Background: We have previously shown that the inverse social gradient in risk of ischaemic heart disease (IHD) was not explained by self-reported smoking habits. We pursued the issue in a follow-up study 15 years later, where use of tobacco was validated by serum cotinine.
Methods: Some 3216 men aged 53-75 years were included in a study on the association between self-reported tobacco use and serum cotinine concentration. The men had their morbidity and mortality recorded over 4 years. Some 2833 men without overt cardiovascular disease were included in the incidence study. Potential confounders examined were serum lipids, serum selenium, alcohol consumption, physical activity, hypertension, blood pressure, and body mass index.
Results: There was a strong positive correlation between serum cotinine level and self-reported tobacco smoking: r = 0.68, P < 0.0001. The misclassification rate of smokers as non-smokers was apparently higher in low social class. However, a larger proportion of men in low social class were users of chewing tobacco or snuff, and, when taking this into account, there was no social gradient (i.e. trend) in the estimated misclassification rates from social class I to social class V: 1.0%, 3.8%, 3.2%, 2.0%, 2.3%, P = NS. After validation of use of tobacco with serum cotinine measurements, compared with social class I, social class V had an overall significantly increased risk of IHD, relative risk = 4.5 (95% confidence interval: 1.6-12.9), P < 0.01, which was slightly higher than when no validation was performed.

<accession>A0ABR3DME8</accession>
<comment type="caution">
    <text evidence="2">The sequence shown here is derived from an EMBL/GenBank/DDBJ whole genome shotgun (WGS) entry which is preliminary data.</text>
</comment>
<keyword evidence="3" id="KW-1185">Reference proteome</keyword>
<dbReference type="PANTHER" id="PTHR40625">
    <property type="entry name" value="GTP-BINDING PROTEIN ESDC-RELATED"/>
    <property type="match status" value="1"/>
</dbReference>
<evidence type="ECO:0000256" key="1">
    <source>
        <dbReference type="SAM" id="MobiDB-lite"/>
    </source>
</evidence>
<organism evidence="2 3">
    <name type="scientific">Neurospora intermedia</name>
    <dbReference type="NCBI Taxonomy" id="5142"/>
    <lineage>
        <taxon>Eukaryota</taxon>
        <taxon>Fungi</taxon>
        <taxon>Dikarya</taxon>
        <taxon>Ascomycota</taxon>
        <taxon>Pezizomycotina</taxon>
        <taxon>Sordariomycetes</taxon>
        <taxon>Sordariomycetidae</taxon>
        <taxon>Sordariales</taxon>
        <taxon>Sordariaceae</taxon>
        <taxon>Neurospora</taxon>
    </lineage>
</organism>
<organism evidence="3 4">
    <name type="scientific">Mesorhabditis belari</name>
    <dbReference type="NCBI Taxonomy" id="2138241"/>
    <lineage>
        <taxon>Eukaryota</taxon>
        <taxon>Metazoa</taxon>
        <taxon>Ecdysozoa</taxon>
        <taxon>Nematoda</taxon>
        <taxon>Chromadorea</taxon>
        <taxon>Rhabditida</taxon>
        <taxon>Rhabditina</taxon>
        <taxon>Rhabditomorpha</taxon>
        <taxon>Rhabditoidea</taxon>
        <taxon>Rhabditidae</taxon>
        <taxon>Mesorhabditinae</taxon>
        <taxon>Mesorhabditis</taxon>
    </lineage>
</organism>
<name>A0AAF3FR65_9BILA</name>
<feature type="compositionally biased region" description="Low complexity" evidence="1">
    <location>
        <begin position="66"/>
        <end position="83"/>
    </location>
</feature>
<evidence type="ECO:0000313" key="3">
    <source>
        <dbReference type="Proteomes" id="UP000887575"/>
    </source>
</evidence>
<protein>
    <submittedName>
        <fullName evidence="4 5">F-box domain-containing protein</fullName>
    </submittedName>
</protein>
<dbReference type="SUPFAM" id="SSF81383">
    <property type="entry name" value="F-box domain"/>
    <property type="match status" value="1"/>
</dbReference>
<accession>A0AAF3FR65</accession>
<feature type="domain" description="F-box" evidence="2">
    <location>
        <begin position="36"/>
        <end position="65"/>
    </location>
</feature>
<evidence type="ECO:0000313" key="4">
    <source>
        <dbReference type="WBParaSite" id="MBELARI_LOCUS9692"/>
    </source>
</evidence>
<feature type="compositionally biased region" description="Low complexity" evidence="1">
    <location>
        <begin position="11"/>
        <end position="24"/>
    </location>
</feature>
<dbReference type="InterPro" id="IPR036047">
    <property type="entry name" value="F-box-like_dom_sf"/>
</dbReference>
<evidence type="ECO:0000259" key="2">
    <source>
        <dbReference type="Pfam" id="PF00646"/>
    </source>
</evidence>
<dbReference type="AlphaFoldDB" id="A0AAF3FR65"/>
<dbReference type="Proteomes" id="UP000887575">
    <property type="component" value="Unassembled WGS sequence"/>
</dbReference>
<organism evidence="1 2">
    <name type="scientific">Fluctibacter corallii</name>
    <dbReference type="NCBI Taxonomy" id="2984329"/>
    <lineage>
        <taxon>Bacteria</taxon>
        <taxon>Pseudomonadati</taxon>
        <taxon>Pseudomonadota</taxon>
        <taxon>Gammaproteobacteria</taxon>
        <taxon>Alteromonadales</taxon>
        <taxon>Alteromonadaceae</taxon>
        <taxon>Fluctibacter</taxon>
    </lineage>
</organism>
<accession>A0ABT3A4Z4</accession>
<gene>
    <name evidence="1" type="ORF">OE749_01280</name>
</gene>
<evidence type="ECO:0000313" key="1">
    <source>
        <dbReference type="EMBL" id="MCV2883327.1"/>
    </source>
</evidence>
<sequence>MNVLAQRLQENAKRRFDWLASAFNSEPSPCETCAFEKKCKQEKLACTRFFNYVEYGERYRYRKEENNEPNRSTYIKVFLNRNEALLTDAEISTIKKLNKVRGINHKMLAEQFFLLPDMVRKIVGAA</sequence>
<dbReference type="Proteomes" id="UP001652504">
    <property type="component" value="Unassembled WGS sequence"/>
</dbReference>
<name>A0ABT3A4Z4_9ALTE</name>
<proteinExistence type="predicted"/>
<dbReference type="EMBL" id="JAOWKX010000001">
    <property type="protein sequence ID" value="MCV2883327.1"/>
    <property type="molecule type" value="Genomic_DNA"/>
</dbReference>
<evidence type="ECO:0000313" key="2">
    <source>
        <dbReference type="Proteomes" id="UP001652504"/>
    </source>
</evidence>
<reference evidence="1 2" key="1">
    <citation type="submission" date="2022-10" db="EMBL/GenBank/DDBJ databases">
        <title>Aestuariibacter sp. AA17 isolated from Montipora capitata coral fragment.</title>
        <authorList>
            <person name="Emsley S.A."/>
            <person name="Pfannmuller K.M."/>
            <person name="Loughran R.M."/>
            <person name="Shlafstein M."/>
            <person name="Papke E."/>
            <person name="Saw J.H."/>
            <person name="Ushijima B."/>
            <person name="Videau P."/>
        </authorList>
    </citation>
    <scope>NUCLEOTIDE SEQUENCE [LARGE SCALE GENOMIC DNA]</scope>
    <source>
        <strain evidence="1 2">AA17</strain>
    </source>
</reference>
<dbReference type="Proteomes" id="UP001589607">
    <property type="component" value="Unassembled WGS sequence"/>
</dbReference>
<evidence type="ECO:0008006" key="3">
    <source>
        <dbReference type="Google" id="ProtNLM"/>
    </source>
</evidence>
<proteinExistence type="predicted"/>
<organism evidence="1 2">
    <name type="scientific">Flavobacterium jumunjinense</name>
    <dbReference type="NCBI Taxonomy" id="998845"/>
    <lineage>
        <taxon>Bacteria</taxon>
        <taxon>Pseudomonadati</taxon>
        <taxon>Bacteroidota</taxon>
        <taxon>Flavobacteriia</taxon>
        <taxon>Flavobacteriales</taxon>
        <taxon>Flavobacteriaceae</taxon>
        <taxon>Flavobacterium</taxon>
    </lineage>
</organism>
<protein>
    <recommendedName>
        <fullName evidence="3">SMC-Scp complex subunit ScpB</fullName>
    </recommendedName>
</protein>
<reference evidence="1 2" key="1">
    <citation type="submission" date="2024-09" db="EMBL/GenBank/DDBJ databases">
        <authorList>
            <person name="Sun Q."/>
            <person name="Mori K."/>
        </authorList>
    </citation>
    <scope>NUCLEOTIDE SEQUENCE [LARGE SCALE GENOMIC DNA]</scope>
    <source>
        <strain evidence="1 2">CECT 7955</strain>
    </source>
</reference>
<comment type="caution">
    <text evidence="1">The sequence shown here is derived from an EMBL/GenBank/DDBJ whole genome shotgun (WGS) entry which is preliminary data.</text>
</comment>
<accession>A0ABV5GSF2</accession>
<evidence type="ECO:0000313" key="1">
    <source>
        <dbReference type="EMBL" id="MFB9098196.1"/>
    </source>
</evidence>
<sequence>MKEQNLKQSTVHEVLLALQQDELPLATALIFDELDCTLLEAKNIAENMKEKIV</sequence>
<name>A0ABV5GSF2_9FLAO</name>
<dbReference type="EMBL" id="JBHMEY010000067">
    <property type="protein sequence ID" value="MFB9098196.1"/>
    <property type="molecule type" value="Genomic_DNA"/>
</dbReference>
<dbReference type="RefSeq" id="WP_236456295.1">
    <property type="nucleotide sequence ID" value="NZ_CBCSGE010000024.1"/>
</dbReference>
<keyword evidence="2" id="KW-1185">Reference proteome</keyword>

Conclusions: We conclude that, (i) social differences in use of tobacco validated by measurements of serum cotinine did not account for social inequalities in risk of IHD in middle-aged and elderly men, (ii) no significant social differences existed in the misclassification of smokers as non-smokers, (iii) reclassification of self-reported non-smokers should not be done without due consideration of the use of chewing tobacco and snuff.